Going green has been a watchword in both the personal and professional spheres for years now, but for Heather Burns, CEO of the newly launched Connecticut Sustainable Business Council, the movement needs more momentum — and organization — when it comes to doing business.
“You don’t necessarily have to look too hard to see lots of examples of sustainability and leadership around Connecticut,” the Bethel resident said. “There are all sectors and all types of business involved in one way or another with sustainability.”
The problem, Burns said, is that “too often those efforts are siloed within individual companies or individual sectors, or due to geographical factors. What we want to do is help bring them together for collaborative purposes.”
The council’s mission looks to be well underway, if its Oct. 13 launch event at the Stamford headquarters of UBS is any indication. Present were representatives of Connecticut Green Bank, Xerox, software company ESG Compass, green cleaning supply outfit EBP Supply Solutions, and White Plains-based commuter mobility services provider MetroPool — the first Westchester County nonprofit to achieve green business certification through the Westchester Green Business-Certified program. MetroPool CEO John Lyons, is chairman of the Connecticut Sustainable Business Council.
Like Connecticut Green Bank and MetroPool, Uber, the San Francisco-based rideshare service, is also a founding member of the council; its Connecticut head of marketing, Britta Mulderrig, sits on the council board, as does Connecticut Green Bank Vice President of Commercial Programs Mackey Dykes.
“I didn’t know the depth of Heather’s program until she reached out to us,” said Yvonne Hickey, general manager of the Public Sector Center of Excellence at Xerox Corp. in Norwalk. “But I’ve been impressed with how she’s assembled such a diverse group from all areas — Fortune 500 companies, small businesses, entrepreneurs. Something good is bound to happen.”
The seeds of the idea to start the Connecticut organization — whose nonprofit status is still pending, according to Burns — first came to her two years ago when she was doing consulting work for the American Sustainability Business Council. “It was through that work that I met a lot of the key players in the state, learned which individuals were leading the charge to sustainability, and what public-private partnerships were already in place and where there was opportunity for more.”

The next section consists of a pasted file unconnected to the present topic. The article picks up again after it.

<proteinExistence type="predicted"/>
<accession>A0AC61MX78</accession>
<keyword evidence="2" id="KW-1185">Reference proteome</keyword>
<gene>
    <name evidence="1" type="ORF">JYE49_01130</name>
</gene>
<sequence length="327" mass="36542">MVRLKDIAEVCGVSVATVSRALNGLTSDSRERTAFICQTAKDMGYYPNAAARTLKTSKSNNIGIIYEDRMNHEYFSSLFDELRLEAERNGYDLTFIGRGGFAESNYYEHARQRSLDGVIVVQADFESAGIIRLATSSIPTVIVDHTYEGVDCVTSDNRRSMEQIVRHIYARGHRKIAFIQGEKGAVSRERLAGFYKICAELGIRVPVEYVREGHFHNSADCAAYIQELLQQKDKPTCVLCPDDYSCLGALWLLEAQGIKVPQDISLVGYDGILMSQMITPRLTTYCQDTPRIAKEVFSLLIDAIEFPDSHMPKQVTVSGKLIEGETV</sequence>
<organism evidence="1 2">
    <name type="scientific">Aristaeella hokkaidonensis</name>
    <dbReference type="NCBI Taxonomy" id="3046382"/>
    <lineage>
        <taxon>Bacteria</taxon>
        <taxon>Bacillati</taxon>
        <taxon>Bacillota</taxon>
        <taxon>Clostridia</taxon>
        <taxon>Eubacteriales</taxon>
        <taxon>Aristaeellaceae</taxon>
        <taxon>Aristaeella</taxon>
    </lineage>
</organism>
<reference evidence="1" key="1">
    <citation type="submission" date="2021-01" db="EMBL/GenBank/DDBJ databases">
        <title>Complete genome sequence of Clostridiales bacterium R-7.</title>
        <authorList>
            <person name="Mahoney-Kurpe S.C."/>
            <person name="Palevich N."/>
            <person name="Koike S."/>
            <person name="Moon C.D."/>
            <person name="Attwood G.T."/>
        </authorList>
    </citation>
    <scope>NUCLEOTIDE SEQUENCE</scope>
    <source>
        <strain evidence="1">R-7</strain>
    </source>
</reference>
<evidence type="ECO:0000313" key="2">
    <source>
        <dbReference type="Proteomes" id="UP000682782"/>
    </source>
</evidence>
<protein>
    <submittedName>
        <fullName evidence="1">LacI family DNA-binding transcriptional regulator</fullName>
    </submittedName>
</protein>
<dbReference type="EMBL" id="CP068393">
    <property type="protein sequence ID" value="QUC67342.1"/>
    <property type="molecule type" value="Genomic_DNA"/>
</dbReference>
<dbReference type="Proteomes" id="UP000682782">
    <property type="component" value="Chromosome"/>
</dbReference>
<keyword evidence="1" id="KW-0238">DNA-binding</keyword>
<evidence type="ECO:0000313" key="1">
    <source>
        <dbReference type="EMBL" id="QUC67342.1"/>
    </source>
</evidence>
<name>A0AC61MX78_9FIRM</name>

Following in the footsteps of the national organization, which also has chapters in Kentucky, New York, Ohio and West Virginia, the Connecticut group has several aims:
- Contributing to the reduction of greenhouse gas emissions by educating the business community about the business case for energy efficiency and renewables, sustainable transportation, and other activities to reduce carbon emissions and improve air quality.
- Creating greater market commitment and demand for sustainable procurement, including environmentally preferable products, safer chemical alternatives, ethically made products, responsibly sourced materials, and utilizing local providers whenever possible. Burns said she expects to publish a white paper on the topic, “The Business Case for Sustainable Procurement in Connecticut,” in 2017.
- Educating and engaging small Connecticut businesses that are often suppliers to larger companies on how to leverage sustainable business practices to realize cost savings, engage and energize employees, create new revenue streams, and create competitive advantages.
Burns’ background includes serving as vice chairperson of the American National Standards Institute’s joint committee for NSF391.1, the first sustainability standard for professional services, and providing recommendations to the federal Environmental Protection Agency on the development of guidance on eco-labels and sustainability standards used in governmental procurement decisions.
She noted that her and the new council’s objective is to view sustainability “from a business strategy point of view rather than an advocacy point of view. This is about helping to drive business while creating and maintaining a sustainable economy.”
Burns said she hopes to continue to draw in businesses that are diverse in size, sector and geography. “Crossing county lines is really important,” she said. “Bringing together Fairfield, Westchester, Hartford and New Haven counties is one of our chief aims.”
The council is scheduling networking events for 2017, she added, including one in Hartford in the spring, one in New Haven in June, and another in Stamford in October.
“We hope to see more connections made that otherwise might not happen,” said Hickey. “We’re already excited that they’ve shown you can bring large and small companies and individuals together in order to lobby and push for sustainability.”